HOME   News   Reviews   Adv Search   Features   My DVD   About   Apps   Stats     Search:
  Directed by
  • Full Frame
  • Dual Layer ( )
  • English: Dolby Digital 2.0 Mono
  • French: Dolby Digital 2.0 Mono
    English, French

    M*A*S*H - Season Two (MASH)

    20th Century Fox/20th Century Fox Home Entertainment . R4 . COLOR . 600 mins . PG . PAL


    After the M*A*S*H movie came the TV series. After the success of Season One of M*A*S*H came Season Two, (and a further six, but that’s for another day) and this is now available on DVD.

    Season One consisted of 24 25-minute episodes and Season Two is the same. Most of the same characters played by the same actors are back (although some inaccuracies such as the black doctor have gone), and many of the crew also return. Interestingly however, the cast began to have more input into the show both behind the camera and in the writing stages, proving that they really were a talented bunch.

    The episodes within a season are not sequential and can be watched in any order, but most will probably watch them in the order they are listed over the three discs. Many of the same themes are explored, though much of the more meaningful stuff remains slightly buried behind the witty one-liners and the visual, almost slapstick comedy routines.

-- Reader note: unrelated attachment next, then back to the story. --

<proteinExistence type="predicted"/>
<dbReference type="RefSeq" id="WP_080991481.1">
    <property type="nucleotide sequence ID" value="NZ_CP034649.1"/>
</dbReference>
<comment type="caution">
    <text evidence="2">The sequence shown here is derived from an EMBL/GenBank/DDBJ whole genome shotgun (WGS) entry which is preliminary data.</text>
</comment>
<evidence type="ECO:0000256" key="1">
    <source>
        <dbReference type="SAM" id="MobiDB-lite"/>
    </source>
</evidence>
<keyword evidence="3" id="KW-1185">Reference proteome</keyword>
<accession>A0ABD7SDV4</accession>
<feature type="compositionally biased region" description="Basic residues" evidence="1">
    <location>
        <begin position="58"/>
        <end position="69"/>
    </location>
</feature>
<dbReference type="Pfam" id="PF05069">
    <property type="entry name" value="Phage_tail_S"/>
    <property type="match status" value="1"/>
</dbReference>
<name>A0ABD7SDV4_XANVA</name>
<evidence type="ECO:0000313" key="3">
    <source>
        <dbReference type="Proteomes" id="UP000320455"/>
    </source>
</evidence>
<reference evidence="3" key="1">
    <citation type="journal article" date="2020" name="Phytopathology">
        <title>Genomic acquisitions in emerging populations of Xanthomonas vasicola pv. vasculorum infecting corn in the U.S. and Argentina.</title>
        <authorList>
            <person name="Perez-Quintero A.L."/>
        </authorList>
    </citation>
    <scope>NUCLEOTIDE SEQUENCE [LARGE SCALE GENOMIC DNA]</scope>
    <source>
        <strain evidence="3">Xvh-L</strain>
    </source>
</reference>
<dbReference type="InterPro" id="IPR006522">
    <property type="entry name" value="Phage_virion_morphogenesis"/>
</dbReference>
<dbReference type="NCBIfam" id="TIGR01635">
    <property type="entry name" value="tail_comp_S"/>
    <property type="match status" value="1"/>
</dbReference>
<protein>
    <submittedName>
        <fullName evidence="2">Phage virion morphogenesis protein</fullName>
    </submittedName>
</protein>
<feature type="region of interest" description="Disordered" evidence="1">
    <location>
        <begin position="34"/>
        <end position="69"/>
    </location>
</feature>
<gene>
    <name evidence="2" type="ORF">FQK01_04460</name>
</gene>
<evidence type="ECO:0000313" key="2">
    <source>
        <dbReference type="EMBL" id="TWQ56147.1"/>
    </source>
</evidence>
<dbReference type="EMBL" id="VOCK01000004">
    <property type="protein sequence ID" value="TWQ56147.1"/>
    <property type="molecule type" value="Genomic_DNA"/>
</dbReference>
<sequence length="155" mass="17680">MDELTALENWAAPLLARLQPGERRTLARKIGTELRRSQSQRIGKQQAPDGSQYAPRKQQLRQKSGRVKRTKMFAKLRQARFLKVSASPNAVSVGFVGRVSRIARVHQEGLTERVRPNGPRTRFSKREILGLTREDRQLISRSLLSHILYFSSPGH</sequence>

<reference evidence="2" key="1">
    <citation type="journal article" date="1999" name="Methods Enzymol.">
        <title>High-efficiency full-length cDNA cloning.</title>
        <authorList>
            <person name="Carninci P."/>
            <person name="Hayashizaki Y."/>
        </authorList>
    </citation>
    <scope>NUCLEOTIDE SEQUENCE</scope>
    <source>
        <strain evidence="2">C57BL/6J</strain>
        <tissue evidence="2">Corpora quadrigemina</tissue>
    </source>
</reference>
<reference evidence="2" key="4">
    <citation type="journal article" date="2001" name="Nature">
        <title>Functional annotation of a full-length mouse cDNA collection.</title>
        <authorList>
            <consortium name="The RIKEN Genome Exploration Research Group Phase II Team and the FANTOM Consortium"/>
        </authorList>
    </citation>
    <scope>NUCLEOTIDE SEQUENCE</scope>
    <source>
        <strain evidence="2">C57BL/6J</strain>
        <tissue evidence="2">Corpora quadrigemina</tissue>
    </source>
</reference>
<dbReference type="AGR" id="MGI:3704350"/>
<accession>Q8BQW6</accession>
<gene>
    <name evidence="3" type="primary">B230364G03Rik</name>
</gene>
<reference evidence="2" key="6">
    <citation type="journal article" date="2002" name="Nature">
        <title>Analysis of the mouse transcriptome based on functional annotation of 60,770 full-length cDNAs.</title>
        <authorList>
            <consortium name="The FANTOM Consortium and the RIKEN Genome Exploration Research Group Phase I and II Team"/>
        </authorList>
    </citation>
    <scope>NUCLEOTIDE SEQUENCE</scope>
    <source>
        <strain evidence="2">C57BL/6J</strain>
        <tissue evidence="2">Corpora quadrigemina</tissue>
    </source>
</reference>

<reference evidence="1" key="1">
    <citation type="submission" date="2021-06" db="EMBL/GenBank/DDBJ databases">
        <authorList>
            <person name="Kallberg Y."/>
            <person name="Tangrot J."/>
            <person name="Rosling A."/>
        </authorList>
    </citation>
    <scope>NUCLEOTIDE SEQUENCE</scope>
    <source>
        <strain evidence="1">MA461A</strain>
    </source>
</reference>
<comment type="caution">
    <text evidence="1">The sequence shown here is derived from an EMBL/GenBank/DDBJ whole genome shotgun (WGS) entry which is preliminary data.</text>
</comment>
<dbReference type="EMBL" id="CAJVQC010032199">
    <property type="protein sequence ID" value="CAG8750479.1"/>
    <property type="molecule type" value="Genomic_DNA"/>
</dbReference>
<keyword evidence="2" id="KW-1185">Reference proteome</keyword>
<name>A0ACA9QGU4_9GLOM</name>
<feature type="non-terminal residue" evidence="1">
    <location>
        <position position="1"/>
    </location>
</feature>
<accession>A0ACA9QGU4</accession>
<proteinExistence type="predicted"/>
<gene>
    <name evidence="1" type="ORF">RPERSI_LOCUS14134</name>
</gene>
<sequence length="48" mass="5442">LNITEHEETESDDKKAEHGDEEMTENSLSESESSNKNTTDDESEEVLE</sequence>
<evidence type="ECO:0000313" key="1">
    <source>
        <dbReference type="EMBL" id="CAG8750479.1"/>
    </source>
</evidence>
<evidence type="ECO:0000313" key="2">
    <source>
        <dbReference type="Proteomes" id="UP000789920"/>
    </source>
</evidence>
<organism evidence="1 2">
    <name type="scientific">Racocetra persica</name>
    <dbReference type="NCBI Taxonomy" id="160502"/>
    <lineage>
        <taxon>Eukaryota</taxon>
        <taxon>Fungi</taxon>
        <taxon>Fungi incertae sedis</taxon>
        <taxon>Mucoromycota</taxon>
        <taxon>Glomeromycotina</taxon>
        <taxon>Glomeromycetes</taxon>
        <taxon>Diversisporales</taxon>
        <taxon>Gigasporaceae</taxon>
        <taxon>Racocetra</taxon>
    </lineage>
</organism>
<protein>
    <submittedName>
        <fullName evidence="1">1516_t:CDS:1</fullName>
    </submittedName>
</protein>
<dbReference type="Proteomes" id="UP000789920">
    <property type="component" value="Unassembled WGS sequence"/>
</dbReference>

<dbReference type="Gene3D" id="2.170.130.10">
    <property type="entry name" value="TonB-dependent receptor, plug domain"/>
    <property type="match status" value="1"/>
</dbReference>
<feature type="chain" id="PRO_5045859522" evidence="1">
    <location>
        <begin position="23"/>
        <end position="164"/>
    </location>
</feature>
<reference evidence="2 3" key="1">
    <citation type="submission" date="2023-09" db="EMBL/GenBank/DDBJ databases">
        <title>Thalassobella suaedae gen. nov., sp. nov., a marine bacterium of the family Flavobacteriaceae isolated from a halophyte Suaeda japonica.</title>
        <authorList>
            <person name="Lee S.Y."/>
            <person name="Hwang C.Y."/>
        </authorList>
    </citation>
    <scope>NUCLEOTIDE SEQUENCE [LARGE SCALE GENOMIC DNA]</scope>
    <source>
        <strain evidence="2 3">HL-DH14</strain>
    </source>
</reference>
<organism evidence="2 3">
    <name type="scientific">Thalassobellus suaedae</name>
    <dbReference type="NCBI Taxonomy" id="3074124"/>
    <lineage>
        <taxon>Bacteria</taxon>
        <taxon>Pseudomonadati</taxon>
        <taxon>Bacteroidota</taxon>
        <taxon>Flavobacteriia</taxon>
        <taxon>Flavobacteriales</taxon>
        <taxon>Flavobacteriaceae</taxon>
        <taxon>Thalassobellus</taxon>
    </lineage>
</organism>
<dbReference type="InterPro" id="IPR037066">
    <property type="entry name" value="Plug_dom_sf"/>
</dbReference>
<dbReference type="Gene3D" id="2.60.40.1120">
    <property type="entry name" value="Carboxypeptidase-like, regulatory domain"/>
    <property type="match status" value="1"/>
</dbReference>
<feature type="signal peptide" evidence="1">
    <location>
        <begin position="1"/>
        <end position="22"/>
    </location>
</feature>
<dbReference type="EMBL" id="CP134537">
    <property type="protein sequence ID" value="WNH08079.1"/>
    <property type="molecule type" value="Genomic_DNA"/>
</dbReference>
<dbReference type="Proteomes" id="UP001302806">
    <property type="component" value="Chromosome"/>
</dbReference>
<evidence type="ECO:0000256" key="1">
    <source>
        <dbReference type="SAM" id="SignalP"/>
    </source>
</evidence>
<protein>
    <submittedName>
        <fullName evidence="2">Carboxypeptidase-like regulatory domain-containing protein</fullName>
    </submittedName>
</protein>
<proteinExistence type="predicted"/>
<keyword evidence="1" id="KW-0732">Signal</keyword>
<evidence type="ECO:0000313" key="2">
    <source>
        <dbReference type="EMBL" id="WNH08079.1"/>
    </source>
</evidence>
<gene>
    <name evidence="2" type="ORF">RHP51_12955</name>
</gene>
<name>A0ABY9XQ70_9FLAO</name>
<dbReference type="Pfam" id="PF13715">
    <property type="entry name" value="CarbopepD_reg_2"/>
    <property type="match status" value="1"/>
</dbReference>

If anything, the chasm between the goofy, silly episodes and the more meaningful, reflective episodes is even more evident. Some of the episodes in Season Two are bordering on over the top rubbish, such as Five O’clock Charlie, but the very next episode Radar's Report deals with quite serious issues such as extreme racism and sexism. This is sometimes a little hard to fathom, as the nurses on the show are often portrayed as sex-starved strumpets who put out for the doctors at the drop of a hat, and all are quite good looking and well-groomed (in army greens, admittedly).

    There is no significant character development between the two seasons and this is a good thing. Hawkeye, Trapper, Radar, Hot Lips, Frank, Henry, Klinger and Father Mulcahy offer up plenty more of the same tomfoolery and hijinks that endeared them to television watchers for eight seasons.

    Season Two is sharper and more amusing than Season One and is a fine mix of comedy and social commentary, and unmistakably carries the familiar message that war is stupid, foolish, pointless and destructive. It’s hard to argue with that.


    This is a fairly modest full frame presentation, but it looks as good as it ever has. Being a ‘70s television show there is a modest amount of overall quality, and while not razor sharp, still looks quite good. Colours are pretty earthy, being mostly khaki green, but there are regular bursts of colour that are generally solid and even with minimal interference from noise. Black levels are mostly acceptable, and the infrequent darker scenes offer acceptable shadow detail.

    The number of artefacts seems to vary from scene to scene and certainly from episode to episode. There are no absolute clangers and while grain is a constant, it should not trouble most.